Buy local
Only buy firewood from local sources. Buying and moving firewood from elsewhere (especially from state to state) is not only frowned upon, it may also be illegal. Transporting firewood from one place to another increases the chance of spreading invasive pests and diseases.

Pellet Stoves

Choosing the right pellets
Wood pellets have been used in the heating industry for years. Different types of wood pellets allow for different experiences and wood pellet stove operation, affecting both the efficiency and running costs of this heating system. There are three main types of wood pellets which include:

Premium wood pellets – These wood pellets contain less than 0.5 percent organic ash content, and generally do not contain bark. They are often made from oak or maple wood species and cost more than lower grades.

Standard wood pellets – This type of wood pellet is most often manufactured from forestry industry waste and contains organic ash content at rates higher than 0.5 percent.

Food-grade wood pellets – Either premium or standard wood pellets can be labeled as food-grade, as long as no additives or binding agents are used in the manufacturing process.

Choosing the Best Product for Your Wood Pellet Stove
Your wood pellet stove will operate at optimum levels with higher quality wood pellets. Shop for products with less than 1 percent organic ash content. Oak pellets naturally have a lower ash content than maple pellets, making them a better choice on average.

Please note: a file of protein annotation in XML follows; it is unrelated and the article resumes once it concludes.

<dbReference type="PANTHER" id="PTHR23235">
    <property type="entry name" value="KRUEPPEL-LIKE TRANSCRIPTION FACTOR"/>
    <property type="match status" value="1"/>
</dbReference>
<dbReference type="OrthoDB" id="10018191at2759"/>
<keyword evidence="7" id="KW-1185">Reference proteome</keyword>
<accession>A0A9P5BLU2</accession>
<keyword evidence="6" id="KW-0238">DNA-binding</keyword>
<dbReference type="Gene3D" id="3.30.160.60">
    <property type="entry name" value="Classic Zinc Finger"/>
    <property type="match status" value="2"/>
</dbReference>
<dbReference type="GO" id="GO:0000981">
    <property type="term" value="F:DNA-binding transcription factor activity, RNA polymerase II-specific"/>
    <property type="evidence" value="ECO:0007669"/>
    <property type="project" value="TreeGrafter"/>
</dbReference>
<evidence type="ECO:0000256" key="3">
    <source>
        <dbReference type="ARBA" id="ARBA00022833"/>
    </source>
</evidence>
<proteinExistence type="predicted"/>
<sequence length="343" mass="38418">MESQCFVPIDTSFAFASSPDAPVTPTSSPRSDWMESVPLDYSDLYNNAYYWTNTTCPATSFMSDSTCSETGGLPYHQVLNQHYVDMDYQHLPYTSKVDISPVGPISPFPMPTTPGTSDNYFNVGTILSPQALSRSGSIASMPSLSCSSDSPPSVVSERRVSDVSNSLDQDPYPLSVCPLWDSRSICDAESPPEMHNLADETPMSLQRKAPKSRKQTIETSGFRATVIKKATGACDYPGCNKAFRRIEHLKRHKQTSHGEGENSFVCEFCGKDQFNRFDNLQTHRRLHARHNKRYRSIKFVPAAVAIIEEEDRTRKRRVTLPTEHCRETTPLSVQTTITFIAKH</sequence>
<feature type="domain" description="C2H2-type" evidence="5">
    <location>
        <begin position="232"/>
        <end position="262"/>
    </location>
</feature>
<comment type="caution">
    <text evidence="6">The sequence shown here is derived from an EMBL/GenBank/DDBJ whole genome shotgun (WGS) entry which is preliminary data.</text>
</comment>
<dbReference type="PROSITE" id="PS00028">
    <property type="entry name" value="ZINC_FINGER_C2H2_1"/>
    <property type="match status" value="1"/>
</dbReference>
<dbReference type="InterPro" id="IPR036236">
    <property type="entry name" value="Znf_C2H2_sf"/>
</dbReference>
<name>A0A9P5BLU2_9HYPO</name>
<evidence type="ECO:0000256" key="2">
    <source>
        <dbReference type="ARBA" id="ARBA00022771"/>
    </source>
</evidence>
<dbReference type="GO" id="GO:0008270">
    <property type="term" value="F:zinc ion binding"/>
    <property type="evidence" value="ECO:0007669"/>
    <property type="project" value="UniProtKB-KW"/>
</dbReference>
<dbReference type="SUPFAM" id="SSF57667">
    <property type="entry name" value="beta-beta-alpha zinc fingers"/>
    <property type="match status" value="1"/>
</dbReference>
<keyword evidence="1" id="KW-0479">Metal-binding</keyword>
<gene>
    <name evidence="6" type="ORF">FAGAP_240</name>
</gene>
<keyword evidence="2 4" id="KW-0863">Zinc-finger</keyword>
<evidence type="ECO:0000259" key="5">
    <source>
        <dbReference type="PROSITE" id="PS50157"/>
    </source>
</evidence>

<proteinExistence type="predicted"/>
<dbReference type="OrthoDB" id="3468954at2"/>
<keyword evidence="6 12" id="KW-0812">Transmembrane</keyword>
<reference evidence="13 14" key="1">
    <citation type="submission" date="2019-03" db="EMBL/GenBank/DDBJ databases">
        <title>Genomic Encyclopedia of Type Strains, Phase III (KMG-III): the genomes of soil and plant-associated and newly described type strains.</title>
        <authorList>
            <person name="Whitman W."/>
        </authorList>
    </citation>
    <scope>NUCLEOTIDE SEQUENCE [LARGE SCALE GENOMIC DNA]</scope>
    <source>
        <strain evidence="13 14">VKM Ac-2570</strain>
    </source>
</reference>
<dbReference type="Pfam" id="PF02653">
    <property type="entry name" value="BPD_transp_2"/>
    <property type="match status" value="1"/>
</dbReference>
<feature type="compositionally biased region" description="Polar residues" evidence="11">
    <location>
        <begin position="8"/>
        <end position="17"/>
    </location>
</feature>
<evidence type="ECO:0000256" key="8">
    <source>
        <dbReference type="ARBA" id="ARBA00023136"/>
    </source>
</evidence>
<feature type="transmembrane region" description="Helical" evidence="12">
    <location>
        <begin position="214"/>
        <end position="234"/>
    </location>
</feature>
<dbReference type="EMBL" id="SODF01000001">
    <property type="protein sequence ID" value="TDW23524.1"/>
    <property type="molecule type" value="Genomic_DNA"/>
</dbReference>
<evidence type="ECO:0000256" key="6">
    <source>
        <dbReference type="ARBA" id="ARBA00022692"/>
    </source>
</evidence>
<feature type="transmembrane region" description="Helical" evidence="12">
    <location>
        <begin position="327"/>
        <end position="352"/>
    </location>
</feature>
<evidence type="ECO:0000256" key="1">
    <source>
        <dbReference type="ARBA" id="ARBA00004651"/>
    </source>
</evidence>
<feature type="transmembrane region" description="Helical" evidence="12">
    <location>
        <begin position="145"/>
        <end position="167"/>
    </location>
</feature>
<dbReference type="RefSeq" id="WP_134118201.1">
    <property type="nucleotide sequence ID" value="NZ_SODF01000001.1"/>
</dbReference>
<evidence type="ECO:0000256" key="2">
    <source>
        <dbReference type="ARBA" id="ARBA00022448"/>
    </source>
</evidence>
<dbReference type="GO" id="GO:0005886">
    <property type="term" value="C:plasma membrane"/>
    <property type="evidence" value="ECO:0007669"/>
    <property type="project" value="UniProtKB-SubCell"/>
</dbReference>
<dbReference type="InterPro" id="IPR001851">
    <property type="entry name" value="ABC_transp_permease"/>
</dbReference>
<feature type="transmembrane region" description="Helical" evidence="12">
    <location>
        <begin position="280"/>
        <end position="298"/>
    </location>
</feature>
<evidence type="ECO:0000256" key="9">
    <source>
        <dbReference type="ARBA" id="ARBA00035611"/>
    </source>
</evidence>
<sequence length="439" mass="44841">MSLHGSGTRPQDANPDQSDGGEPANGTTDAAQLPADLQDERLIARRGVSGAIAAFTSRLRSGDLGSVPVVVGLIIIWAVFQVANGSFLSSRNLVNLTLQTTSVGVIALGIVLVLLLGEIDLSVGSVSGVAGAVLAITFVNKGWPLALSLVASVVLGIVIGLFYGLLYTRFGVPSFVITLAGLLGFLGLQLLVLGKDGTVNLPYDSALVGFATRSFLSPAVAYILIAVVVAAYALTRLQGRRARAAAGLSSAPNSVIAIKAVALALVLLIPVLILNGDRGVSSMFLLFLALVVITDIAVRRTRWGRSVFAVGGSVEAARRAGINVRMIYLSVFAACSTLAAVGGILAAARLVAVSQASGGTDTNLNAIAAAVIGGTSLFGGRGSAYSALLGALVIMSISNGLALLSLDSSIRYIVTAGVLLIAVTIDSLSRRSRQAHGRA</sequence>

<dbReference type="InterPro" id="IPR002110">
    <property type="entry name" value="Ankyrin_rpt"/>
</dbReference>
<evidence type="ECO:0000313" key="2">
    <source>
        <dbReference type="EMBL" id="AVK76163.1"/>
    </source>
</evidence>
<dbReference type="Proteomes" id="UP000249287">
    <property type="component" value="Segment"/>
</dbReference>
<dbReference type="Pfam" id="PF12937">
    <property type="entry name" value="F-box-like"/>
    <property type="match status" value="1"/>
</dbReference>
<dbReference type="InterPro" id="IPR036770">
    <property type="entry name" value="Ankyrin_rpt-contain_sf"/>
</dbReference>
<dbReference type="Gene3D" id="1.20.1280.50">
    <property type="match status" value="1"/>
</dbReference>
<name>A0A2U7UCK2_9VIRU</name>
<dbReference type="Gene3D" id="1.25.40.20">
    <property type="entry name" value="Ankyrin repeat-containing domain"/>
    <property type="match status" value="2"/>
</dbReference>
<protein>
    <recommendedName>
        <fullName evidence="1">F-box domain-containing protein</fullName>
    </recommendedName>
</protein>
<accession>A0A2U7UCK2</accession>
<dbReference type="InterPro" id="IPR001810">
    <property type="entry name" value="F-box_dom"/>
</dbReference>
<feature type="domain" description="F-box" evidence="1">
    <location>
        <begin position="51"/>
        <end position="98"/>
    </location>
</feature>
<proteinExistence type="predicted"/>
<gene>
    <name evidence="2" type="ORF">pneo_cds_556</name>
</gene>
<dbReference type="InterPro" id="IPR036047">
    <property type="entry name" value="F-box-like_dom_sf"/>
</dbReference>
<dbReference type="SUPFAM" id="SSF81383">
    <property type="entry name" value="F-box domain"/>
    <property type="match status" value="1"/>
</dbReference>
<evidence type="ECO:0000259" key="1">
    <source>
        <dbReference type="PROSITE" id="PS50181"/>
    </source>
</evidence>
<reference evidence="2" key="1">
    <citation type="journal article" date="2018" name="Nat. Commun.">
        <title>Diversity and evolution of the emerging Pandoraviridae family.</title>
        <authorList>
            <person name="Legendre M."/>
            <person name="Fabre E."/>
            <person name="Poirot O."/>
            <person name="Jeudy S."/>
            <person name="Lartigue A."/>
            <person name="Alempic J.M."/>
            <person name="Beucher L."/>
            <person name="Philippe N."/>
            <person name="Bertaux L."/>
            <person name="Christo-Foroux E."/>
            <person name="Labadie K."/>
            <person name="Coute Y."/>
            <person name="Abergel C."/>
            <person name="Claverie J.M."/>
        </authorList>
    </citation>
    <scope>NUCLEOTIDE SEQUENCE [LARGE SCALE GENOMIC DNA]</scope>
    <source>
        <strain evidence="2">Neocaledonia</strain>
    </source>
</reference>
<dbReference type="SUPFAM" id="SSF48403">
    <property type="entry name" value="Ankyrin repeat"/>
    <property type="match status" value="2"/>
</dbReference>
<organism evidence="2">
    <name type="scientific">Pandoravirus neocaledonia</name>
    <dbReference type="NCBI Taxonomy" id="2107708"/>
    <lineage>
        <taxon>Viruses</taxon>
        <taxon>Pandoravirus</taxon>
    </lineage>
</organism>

Moisture content also makes a difference to wood pellet stove performance. Remember that dry pellets create more heat in the same amount of time. Select lower moisture levels to obtain peak levels of efficiency and the most comfortable levels of heat. Wood pellets, including some standard grade and most premium grade pellets, contain less than 5 percent moisture. Choose a product with no more than 8 percent moisture levels and pay more if necessary. Your wood pellet stove will crank out more heat from each pellet, saving you significant amounts of money over the long term.

The best quality wood pellets have low levels of organic ash content and moisture but come with a higher price tag. Good quality maple and oak wood pellets produce respectable levels of performance from your wood pellet stove, allowing you to maintain a comfortable home all season long. Many pellet stove manufacturers recommend a mix of pellet wood types, with more softwood pellets in the mix providing a hot burn, thus more heat than a hardwood pellet. Remember no matter what pellet you purchase, you have to keep the bags and pellets dry. Wet or moisture swollen pellets will clog your stove feed or not burn cleanly if at all.

Know your pellet stove
Just as in any home appliance there are many pellet stoves to choose from. Shop around and buy one slightly larger than the calculated BTUs burn rate for your home. Once home, take the time to learn the temperature settings, and pellet feed rates for optimal heat production from your stove. The same holds true with pellets, shop around and try different brands. As discussed above, there is a lot to learn. Take the time to learn, and your stove will reward you with many warm years. n

Tom Chamberland is the Tree Warden for the Town of Sturbridge and a Certified Arborist and a Massachusetts Qualified Tree Warden. He enjoys caring for plants that grow in his yard and welcomes reader suggestions for future articles. Email him at: